In a more or less roundabout way, of course, but… :slight_smile:

It’s not just that! My family also has a very old pedigree! The oldest. Why, the crowned heads of the world turn green in envy when they hear that I can trace my origin in an unbroken line to the very first primitive replicators in the montmorillonite-rich clays of a long-ago Earth. 'strue! We’re ancient, we are.

You don’t really need DNA tests to explain to silly people that they are silly. Just the fact that they, whether they want to be or not, are relatives of the common radish.


#12

I would tell you to look out at “Neanderthal supremacists” that use that as a “scientific” basis to prove Europeans are superiors but I dont really want you to end up in some Rabid Puppy, Theodore Beale bullshit page


#13

A couple of observations: To begin with, nationality is not usually about genetic homogeneity. It is more about shared values and morals. Exceptions exist, especially in places that have remained isolated for long periods of time. But a place like France, which has been in conflict and involved in colonialism for most of history is going to have people from a large range of backgrounds.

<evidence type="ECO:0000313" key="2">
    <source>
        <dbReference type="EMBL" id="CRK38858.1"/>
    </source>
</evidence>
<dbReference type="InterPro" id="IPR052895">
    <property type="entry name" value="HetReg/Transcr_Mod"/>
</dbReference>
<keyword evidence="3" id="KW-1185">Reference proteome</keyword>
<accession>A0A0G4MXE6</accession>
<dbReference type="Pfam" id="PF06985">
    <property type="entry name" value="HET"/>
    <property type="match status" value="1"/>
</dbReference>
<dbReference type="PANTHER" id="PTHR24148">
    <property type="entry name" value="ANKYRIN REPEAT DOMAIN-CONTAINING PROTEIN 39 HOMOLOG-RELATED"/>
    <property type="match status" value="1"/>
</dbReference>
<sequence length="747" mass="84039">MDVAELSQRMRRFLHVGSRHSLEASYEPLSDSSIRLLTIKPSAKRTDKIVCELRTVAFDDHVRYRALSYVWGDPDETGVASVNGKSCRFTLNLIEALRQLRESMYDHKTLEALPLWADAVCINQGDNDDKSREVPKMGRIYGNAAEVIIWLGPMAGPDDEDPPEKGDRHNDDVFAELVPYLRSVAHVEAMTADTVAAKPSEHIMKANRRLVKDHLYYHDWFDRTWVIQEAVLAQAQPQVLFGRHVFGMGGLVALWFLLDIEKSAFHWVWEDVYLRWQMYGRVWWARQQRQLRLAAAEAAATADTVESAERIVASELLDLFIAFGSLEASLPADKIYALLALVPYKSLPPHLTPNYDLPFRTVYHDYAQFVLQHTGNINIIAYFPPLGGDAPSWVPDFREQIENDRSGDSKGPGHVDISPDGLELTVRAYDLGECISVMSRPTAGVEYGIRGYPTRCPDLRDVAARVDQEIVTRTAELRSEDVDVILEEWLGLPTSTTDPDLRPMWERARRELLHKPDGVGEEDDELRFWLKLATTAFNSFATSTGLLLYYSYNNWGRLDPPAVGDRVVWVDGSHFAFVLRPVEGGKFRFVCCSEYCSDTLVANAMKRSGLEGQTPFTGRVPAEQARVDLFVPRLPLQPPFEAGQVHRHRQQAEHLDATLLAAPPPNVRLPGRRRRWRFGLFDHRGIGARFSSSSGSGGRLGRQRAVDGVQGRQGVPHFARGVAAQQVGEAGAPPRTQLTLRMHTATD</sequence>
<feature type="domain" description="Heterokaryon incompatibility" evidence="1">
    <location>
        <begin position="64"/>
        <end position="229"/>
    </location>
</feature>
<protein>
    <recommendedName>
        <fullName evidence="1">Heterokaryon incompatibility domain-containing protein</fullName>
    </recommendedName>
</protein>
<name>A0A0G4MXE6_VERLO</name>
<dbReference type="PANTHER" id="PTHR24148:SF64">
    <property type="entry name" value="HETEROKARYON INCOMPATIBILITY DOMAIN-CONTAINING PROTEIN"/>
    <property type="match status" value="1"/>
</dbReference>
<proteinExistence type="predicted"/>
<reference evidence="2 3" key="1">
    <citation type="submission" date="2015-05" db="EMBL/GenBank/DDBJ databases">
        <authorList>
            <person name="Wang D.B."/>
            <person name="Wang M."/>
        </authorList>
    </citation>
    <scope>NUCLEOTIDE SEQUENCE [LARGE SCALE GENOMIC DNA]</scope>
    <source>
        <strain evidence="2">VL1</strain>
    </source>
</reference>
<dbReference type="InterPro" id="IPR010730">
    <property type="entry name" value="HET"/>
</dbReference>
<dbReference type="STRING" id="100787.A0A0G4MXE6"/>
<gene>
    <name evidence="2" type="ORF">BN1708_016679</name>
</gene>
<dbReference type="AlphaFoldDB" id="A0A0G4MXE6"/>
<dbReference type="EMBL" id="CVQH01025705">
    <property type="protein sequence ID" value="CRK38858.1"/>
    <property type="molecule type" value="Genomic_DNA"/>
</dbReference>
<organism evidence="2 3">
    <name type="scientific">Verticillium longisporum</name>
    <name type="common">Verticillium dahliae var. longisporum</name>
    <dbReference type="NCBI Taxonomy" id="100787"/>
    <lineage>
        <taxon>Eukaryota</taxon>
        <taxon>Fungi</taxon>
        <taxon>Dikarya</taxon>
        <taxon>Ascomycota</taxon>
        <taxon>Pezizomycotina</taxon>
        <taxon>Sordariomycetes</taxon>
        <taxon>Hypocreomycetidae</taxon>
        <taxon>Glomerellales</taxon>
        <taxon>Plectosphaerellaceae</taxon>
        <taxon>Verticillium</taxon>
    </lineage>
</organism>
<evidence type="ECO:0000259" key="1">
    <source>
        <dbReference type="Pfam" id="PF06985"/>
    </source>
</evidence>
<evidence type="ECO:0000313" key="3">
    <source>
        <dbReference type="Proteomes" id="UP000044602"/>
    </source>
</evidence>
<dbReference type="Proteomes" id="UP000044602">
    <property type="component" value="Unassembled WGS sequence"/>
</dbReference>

Second, the methodology of the Ancestry.com test is pretty controversial. I found this comparison of the various retail tests vs. a known genealogy: https://dna-explained.com/2013/10/04/ethnicity-results-true-or-not/
Also, the video itself was a little staged. I understand that they had a desired message, and that this was mostly about advertising. But I have always found it odd that Ancestry.com always uses actors in their commercials, and they did so here, although they do say that this time the dialog was partially unscripted. They chose 16 people of the many actors they tested who had results most different than the person’s perceived heritage. They did retakes, and had audience response from paid extras.
This is just me being a little skeptical, but the idea of people understanding that humanity is the result of lots of migrations and exchanges is a good one.


#14

Are you serious? That is a thing?

Deep down I knew it would become a thing.

Fun fact - if you think your genetic make up makes you automatically superior in some way, it means you are actually inferior to everyone.


#15

It won’t work because there’s no genetic marker for Islam. In fact, those shiftless meskins are as diverse as us real Americans; there is no meskin gene.


#16

Good list, but you forgot:

  1. Habitual casual racists who are apathetic towards the struggles of minorities as they identify as white, and self absorbed youth appropriating cultural symbols because they think they ‘look cute’ will now claim their behavior is ok because they are “3% __________”.

#17

Can someone tell me, did they pre-screen for the nationalists and chauvinists or am I in the minority by not being all that concerned?


#18

And now they can’t get health insurance? Or is that just in the US?


#19

Just to be clear, I assume that these are all actors, right?


#20

Yes, of course.